I was twelve when I first learned about homosexuality.
My family was on vacation in Provincetown, Massachusetts; we were visiting my uncles, Joel and Ray. The thing is, only Joel was a blood relation to my father.
In Provincetown, a Gay Mecca during the summer months, I saw men holding hands with men and women holding hands with women. Suddenly the idea both Joel and Ray were my dad’s brother didn’t hold much weight.
So, homosexuality was explained to me, and that was that. I shrugged, and everyone went on with their life.
Children are basically open-minded sponges waiting to be told what to think of the world around them. Since no one was telling me to stare, hate, or feel uncomfortable in Provincetown, I quickly surmised everything must be OK. The situation didn’t seem to be doing anyone or anything any harm, it was just people acting in a way I wasn’t overly familiar with.
Everywhere I looked, I saw acceptance. No one stared, no one judged, no one pointed fingers or accused. Everyone walked around as if the situation were entirely normal.
Which, in Provincetown, it was.
Which, in life, it should be.
Cut to my adult life.
I have a very stupid… I guess I’ll call him “friend,” although “acquaintance” or “someone I tolerate” might be more appropriate. He once asked quite angrily, “What if my son sees some man wearing a dress? How am I supposed to explain that?”
All I could think was, “Did you have to explain the first black person they saw?”
If he did, I imagine the conversation would be, “Well, some people are white, some are black, and there are a multitude of ethnicities across the planet.”
Or, to take that one further: some men wear dresses. Big whoop. Some men like men, most men like women. Some women like women, some people like vanilla, others like chocolate…
It really is that simple. Prejudice has to be taught; it is not an inherent condition.
Which means my stupid friend was exposing his own insecurities, not actually worrying about his child.
Which brings me to my point: following the Orlando massacre, everyone is talking about gun control, ISIS, homophobia, and radical Islam. Why is no one talking about Omar Mateen’s parents?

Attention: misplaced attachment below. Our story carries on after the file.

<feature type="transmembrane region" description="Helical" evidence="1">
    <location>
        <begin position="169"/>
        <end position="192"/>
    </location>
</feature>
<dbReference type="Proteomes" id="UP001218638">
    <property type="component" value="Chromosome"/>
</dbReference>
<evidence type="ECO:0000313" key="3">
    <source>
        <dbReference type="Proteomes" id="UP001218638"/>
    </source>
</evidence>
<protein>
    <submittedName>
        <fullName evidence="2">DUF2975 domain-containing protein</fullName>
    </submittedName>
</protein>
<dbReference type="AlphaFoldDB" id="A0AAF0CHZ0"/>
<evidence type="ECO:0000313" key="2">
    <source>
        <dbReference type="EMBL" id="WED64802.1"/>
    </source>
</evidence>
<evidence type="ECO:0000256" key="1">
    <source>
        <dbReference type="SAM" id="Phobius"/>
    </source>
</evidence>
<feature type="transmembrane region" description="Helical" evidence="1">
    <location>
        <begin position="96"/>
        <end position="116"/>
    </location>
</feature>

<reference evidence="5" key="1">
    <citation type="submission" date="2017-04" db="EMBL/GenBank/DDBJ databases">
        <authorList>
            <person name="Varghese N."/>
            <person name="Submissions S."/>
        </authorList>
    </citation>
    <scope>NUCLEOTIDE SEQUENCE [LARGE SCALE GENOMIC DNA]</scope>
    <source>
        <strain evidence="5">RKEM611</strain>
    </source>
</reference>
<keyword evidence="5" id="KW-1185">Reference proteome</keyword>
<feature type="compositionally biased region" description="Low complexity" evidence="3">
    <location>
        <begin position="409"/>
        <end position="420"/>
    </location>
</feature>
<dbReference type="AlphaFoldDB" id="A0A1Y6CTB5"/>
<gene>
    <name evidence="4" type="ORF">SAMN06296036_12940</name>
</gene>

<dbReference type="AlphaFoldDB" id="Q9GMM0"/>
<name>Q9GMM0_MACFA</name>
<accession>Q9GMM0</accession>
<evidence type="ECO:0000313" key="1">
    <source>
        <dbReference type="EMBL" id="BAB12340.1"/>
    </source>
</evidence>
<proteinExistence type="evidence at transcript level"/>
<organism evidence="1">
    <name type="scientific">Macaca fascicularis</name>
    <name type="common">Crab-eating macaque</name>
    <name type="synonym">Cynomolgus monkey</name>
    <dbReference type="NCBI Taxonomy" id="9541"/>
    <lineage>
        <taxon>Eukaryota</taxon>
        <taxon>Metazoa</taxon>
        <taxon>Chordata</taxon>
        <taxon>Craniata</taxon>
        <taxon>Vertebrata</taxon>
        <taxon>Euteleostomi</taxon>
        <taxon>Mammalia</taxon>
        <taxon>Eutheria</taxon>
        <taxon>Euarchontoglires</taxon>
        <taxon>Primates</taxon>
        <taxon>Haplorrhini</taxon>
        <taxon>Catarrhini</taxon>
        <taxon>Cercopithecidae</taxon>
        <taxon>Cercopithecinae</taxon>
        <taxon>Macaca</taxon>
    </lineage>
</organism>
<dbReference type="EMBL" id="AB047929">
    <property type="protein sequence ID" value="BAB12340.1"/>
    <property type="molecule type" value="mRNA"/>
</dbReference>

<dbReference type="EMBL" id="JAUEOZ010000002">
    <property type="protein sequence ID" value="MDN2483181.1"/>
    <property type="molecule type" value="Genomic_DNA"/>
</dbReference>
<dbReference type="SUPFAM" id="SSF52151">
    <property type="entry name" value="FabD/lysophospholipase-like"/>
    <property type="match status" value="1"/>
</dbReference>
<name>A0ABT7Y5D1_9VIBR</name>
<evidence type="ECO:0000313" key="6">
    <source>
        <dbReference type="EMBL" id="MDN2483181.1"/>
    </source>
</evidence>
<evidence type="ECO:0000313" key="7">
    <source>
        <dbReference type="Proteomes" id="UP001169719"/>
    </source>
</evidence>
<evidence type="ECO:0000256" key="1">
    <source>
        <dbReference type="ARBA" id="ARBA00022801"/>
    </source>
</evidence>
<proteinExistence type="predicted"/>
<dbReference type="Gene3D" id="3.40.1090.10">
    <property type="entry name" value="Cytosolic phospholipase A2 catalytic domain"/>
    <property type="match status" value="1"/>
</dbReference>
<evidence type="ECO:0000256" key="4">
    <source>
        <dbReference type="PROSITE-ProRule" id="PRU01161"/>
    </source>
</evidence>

One week prior to the Orlando carnage, the Internet was aflame with outrage over rapist Brock Turner’s parents.
(Rightfully so, I might add.)
Why isn’t the same scrutiny happening here? It’s becoming fairly obvious Omar Mateen was a closeted homosexual, someone who couldn’t find acceptance at home or in his community. As one of my friends put it, “It was easier for him to be branded a member of ISIS than gay.”
Omar’s father, Mir Seddique, said Omar “saw two men kissing and got very angry.”
The only thing that would fuel such anger is a lifetime of being told it is wrong to be homosexual. That comes from upbringing. It could come from religion, or general familial intolerance.
So what made Omar angry about two men kissing? The fact they were comfortable enough to express their love freely while he could not? Maybe a fantasy that they were accepted by their families, where he would not be? The knowledge he couldn’t go to his father, Mir Seddique, and discuss sexual orientation with him?
While those questions are speculation, there is absolutely a direct connection between homophobia and his childhood. As stated: children are not inherently bigoted, it has to be taught. Omar had to be raised under a roof of prejudice.
In an interview following the shooting, Omar’s father said: “God himself will punish those involved in homosexuality, this is not for the servants.”
That is a frightening, and telling, quote.
You cannot prevent someone from hearing racial or homophobic slurs, but you can teach kids to understand not to use them. You can (and should) raise your kids to love people no matter their race, religion, or orientation. If he had been brought up on a foundation of acceptance, Omar wouldn’t have been filled with self-loathing. He wouldn’t have been a clear-cut example of “We hate in others what we see in ourselves.”
Bad parenting was to blame for rapist Brock Turner, and poor parenting has to take the blame for a homosexual man so torn up by his orientation he had to lash out in anger.
If Omar’s parents had told him: “We will love you no matter who you love,” forty-nine innocent people would still be alive.